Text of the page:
Survey respondents who say effective corporate citizenship can help to improve the bottom line are also more likely to say their strategy is ‘very important’ to their business (33 per cent) compared with other survey respondents(8 per cent).”(Robins). One company that is pillar of modern day corporate responsibility is the Starbucks Corporation. Starbucks is the leading retailer, roaster and brand of specialty coffee in the world with more than 7,500 retail locations around the world (Kerin 92). Starbucks has embraced corporate responsibility like few other companies. In a recent Corporate Social Responsibility Annual Report, Starbucks defines corporate responsibility as, “…conducting our business in a way that produces social, environmental and economic benefits to the communities in which we operate…In the end, it means responsibility to our stakeholders.”(Kerin 92). Starbucks responsibility to its stakeholders starts with its employees.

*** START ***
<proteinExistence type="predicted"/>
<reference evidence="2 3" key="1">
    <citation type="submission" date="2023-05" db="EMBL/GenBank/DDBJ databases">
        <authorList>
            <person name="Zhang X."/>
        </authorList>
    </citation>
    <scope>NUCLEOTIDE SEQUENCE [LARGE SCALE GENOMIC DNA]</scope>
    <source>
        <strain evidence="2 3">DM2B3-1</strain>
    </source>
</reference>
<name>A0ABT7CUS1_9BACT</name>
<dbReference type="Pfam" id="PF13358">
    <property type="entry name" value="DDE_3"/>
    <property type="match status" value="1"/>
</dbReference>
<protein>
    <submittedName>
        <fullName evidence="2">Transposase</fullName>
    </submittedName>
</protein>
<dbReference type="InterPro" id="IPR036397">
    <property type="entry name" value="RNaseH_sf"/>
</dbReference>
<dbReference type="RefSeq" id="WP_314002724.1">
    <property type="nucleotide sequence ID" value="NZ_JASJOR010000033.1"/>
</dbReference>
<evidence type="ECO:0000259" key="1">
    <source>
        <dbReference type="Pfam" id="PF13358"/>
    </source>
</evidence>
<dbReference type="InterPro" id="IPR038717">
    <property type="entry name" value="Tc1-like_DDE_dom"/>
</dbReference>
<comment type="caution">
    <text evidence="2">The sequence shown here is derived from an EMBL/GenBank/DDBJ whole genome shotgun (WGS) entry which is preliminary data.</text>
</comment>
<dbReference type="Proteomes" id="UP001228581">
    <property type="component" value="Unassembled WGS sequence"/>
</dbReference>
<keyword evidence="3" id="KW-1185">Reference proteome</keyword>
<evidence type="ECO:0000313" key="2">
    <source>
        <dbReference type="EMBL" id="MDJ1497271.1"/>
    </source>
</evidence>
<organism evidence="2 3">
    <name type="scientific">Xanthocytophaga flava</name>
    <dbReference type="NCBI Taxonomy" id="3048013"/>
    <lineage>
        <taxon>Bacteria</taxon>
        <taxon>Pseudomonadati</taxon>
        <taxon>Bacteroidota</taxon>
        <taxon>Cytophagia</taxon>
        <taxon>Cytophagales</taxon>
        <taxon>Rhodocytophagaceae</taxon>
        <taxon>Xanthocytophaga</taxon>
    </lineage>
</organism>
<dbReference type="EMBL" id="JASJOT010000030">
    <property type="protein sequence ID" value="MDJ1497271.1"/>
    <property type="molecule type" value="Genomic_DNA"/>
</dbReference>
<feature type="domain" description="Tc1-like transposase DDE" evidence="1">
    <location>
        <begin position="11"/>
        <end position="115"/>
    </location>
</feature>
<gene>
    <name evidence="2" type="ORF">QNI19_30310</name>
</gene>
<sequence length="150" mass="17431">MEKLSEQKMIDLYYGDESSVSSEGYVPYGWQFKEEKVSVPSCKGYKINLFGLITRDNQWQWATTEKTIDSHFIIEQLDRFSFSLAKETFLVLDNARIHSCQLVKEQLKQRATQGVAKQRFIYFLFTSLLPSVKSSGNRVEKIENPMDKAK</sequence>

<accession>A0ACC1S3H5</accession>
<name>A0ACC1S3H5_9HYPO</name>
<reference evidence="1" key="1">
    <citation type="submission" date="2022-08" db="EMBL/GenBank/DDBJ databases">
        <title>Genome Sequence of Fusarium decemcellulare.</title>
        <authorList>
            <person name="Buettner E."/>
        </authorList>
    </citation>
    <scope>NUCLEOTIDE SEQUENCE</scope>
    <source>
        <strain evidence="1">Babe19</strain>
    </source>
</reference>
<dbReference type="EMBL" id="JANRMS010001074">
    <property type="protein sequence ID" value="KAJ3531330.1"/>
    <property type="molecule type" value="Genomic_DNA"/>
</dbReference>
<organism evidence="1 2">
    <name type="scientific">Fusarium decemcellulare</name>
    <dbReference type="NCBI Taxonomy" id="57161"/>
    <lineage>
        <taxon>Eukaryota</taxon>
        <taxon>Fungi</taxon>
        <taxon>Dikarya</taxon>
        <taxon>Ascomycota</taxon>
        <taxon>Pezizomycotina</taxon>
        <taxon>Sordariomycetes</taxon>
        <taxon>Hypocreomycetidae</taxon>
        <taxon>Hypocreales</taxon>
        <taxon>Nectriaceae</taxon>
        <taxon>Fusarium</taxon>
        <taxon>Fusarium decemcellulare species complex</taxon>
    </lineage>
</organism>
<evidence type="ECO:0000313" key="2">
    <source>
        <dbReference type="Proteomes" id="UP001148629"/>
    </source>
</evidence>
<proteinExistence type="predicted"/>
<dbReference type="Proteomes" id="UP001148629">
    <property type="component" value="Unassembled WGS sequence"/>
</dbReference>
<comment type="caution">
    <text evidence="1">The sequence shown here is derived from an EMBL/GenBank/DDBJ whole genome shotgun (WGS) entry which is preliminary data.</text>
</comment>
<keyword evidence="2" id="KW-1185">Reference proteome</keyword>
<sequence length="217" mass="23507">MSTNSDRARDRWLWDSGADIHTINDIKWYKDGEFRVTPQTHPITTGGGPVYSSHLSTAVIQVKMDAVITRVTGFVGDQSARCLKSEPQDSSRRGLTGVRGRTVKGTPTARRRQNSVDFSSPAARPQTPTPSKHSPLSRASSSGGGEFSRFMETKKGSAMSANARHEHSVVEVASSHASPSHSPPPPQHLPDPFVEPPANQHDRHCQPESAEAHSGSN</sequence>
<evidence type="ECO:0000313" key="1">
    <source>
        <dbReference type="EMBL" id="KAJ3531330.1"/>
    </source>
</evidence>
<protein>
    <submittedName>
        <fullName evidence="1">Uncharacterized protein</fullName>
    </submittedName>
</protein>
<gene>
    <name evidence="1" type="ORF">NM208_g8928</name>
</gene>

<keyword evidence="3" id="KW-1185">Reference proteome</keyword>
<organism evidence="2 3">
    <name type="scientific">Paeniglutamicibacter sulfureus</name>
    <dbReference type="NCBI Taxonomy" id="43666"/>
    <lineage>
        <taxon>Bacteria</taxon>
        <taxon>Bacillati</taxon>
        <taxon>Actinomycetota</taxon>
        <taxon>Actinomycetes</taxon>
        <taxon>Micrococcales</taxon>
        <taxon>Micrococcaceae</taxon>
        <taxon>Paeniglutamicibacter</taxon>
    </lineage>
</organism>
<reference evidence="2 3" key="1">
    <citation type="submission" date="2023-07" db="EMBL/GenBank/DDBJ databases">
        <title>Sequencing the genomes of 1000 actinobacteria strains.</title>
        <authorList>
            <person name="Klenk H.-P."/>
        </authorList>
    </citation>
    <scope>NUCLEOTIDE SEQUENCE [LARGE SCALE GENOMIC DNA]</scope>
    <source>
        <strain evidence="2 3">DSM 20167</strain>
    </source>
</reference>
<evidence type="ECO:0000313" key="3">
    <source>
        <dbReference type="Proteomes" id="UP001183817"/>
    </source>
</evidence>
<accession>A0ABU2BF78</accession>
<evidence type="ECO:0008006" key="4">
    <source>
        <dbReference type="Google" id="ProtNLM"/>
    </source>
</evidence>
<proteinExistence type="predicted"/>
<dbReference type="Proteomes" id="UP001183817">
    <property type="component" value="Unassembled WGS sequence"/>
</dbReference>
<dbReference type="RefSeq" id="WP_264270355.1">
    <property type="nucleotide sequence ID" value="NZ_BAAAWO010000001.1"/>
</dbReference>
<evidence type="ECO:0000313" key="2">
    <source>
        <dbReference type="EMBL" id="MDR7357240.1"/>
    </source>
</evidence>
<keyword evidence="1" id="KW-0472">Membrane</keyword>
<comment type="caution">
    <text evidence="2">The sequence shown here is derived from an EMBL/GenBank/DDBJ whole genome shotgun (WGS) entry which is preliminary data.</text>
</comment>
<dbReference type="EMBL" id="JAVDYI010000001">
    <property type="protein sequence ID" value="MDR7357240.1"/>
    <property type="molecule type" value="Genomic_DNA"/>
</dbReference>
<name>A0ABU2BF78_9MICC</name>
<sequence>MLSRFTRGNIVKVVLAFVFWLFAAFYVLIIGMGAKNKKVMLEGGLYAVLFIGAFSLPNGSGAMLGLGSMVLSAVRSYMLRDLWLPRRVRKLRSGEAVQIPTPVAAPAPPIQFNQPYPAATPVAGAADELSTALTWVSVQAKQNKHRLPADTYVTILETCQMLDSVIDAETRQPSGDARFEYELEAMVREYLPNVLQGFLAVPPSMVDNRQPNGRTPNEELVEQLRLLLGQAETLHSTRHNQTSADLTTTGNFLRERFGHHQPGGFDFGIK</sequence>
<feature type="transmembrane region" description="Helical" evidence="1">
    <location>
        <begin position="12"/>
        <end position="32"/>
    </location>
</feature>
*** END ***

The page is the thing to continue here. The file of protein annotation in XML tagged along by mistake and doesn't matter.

The company calls its employees its “partners”. Starbucks has given each partner a stock option plan and believes that having them sharing in the financial successes of the company has made the sense of partnership real. According to Howard Schultz, CEO of Starbucks, “We built the Starbucks brand first with our people, not with consumers. Because we believe the best way to meet and exceed expectations of our customers was to hire and train great people. We invested in our employees.”(Moore). It seems to have worked. According to Fortune Magazine, Starbucks consistently ranks in the Top 100 Companies To Work For, and has one of the lowest employee turnover rate within the restaurant and fast-food industry (Fortune 2012). However, stakeholder responsibility goes well beyond your investors and people on your payroll. It also constitutes your suppliers and distributers (Kerin 87). Starbucks recognizes this and as a result has supply chains and distribution networks of “fair trade” products.